Now, begins the real work to make India’s cities smarter
Seven months after the Smart Cities Challenge took off in earnest, minister for urban development Venkaiah Naidu released the names of the 20 cities—out of the originally short-listed 97—that will get funding starting this year. The top ranked cities—Bhubaneswar, Pune, Jaipur—incidentally registered scores of well over 70%. Though each state had identified cities, the 20 kickstarting the initiative are from only 11 states and the Union territory of Delhi. That leaves 18 states and six Union territories absent from the list. These states, though, can list their top city in a fast-track competition and submit upgraded proposals by April 15 for being included in the mission. Next year, another 40 cities will be identified followed by 38 the year after. Most of the cities that have made the grade are Tier II cities, with only NDMC (New Delhi), Chennai and Ahmedabad being the heavyweights on the list. Over the next five years, the 20 cities have proposed a total investment of R50,802 crore. At least 10 have proposed to mobilise Rs 8,521 crore under PPP.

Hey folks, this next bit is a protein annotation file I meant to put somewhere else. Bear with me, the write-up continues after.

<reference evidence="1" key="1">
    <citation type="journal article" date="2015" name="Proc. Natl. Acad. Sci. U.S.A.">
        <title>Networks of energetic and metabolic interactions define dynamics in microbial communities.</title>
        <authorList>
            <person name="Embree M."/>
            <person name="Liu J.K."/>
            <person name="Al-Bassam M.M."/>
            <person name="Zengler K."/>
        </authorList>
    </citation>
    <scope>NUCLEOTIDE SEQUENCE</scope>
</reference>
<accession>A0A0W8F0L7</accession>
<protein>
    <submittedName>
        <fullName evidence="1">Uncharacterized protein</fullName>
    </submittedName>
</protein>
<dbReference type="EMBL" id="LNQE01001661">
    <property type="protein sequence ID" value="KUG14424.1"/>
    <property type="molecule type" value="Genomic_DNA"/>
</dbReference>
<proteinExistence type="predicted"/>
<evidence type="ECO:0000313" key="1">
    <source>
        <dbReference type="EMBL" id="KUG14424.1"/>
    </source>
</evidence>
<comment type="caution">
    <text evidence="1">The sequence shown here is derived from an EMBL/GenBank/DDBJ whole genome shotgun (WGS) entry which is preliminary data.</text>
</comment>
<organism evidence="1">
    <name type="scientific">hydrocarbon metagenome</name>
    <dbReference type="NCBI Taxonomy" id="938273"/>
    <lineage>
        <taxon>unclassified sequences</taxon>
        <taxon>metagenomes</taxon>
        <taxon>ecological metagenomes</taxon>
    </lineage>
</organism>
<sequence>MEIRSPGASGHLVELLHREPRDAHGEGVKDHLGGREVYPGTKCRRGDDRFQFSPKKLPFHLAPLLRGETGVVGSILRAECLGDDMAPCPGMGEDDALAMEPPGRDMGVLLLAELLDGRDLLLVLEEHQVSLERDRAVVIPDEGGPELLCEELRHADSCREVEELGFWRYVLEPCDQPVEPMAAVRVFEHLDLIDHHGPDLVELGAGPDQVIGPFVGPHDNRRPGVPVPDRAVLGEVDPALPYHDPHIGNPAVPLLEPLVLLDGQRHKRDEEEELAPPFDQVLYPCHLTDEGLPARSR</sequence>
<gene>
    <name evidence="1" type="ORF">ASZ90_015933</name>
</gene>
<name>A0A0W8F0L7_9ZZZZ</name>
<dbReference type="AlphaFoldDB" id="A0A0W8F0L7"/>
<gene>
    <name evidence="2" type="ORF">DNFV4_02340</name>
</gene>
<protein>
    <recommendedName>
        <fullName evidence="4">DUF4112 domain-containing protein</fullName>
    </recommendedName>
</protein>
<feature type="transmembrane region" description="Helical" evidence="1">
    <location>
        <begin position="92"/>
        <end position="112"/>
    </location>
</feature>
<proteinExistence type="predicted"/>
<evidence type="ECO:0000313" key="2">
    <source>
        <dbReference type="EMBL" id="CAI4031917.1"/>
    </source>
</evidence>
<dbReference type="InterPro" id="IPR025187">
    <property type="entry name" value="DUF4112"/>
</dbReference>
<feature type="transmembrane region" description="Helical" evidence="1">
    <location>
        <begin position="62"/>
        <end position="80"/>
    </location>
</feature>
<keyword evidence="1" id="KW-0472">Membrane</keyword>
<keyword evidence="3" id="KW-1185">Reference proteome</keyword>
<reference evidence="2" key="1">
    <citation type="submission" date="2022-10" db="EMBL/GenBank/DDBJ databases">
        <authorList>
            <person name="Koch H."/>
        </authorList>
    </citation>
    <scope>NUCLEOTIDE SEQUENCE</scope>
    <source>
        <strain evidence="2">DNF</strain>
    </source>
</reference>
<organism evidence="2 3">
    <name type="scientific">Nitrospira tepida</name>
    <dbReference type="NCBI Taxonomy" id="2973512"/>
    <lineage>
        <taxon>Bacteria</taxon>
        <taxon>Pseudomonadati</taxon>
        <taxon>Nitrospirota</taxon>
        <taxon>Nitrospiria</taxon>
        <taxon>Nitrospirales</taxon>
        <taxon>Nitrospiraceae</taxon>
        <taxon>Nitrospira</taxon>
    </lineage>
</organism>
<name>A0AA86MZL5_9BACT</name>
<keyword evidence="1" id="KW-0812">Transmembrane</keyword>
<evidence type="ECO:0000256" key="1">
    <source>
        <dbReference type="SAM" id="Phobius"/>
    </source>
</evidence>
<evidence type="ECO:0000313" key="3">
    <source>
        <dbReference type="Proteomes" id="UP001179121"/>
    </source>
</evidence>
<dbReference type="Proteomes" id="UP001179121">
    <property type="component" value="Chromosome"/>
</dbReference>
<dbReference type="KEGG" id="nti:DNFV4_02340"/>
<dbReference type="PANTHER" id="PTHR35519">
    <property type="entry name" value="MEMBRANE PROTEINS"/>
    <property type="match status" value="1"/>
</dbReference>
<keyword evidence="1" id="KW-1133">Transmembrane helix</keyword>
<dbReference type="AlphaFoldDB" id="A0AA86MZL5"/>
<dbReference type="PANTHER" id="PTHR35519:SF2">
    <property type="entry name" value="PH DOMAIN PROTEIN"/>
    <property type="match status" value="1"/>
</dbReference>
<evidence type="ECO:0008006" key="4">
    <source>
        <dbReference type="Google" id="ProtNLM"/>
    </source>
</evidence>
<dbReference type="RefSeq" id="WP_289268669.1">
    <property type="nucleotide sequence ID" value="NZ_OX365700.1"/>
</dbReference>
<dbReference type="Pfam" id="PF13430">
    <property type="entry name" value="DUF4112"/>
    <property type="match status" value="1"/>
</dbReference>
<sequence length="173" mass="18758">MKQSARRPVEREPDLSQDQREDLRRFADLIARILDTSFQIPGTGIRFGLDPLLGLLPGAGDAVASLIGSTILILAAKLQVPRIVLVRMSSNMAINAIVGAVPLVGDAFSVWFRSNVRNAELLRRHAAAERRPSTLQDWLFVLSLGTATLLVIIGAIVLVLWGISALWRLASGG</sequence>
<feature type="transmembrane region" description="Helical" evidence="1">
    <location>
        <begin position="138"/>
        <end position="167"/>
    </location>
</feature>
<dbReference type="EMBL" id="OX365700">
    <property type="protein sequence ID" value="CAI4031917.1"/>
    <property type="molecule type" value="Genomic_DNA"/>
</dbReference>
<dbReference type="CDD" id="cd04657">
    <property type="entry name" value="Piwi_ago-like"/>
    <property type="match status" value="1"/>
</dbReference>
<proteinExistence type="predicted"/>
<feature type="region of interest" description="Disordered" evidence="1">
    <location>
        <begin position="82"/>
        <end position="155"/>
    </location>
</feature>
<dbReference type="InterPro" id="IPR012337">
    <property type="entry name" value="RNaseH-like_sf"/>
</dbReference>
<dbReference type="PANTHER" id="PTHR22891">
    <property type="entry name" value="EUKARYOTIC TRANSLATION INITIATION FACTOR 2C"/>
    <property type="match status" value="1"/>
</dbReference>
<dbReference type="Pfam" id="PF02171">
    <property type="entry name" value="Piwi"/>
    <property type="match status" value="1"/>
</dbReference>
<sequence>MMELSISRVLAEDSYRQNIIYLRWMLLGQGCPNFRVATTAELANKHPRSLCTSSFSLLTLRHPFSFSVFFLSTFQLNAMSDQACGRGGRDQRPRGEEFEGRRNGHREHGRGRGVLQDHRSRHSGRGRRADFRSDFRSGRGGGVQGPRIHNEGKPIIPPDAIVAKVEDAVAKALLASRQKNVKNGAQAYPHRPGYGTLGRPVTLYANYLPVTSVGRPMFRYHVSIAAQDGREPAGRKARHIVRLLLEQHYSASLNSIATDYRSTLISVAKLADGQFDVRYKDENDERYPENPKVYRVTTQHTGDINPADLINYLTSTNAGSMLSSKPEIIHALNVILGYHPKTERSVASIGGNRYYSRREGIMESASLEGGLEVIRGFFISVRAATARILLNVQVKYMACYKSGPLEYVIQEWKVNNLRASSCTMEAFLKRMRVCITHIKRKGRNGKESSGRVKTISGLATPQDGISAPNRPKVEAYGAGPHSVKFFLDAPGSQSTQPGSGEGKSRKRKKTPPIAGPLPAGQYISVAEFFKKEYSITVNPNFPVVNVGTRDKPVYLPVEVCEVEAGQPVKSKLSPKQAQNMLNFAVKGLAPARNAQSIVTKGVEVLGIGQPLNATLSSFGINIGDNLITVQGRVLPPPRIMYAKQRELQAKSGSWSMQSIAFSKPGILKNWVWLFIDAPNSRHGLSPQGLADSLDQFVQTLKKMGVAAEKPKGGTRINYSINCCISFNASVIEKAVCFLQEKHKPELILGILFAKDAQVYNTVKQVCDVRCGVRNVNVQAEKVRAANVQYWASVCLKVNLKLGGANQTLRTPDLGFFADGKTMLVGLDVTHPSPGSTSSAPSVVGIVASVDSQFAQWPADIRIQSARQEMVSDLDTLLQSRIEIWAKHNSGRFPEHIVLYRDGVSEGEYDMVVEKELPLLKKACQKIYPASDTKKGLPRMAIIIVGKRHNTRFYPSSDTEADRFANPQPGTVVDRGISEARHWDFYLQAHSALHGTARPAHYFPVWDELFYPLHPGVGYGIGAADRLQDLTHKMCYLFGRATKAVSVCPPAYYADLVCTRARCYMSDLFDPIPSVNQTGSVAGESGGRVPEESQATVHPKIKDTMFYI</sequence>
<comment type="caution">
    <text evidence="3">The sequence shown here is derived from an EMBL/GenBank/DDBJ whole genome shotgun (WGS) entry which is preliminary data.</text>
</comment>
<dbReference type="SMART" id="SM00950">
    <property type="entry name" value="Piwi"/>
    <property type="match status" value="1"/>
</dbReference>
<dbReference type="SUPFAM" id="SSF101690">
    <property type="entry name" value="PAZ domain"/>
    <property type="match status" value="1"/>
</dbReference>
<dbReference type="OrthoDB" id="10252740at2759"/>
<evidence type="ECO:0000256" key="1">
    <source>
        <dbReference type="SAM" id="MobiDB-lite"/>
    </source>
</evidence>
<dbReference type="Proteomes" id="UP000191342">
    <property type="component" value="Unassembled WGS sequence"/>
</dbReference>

The states submitted area development plans for their nominated cities that made it past the first round of selection, along with a comprehensive plan for the entire city. The focus, across cities, in their plans was on fixing problem areas such as transportation networks, power and water supply, etc. Now that the names are out, it is time for both the Centre and the selected states to quickly start releasing the funds. Next, there has to be effective, real-time monitoring to ensure that there are no discrepancies whatsoever. Smarty Cities’ success depends, to a large extent, on the creation of at least one really Smart City that can match the best in the world. That would ensure other cities to follow suit.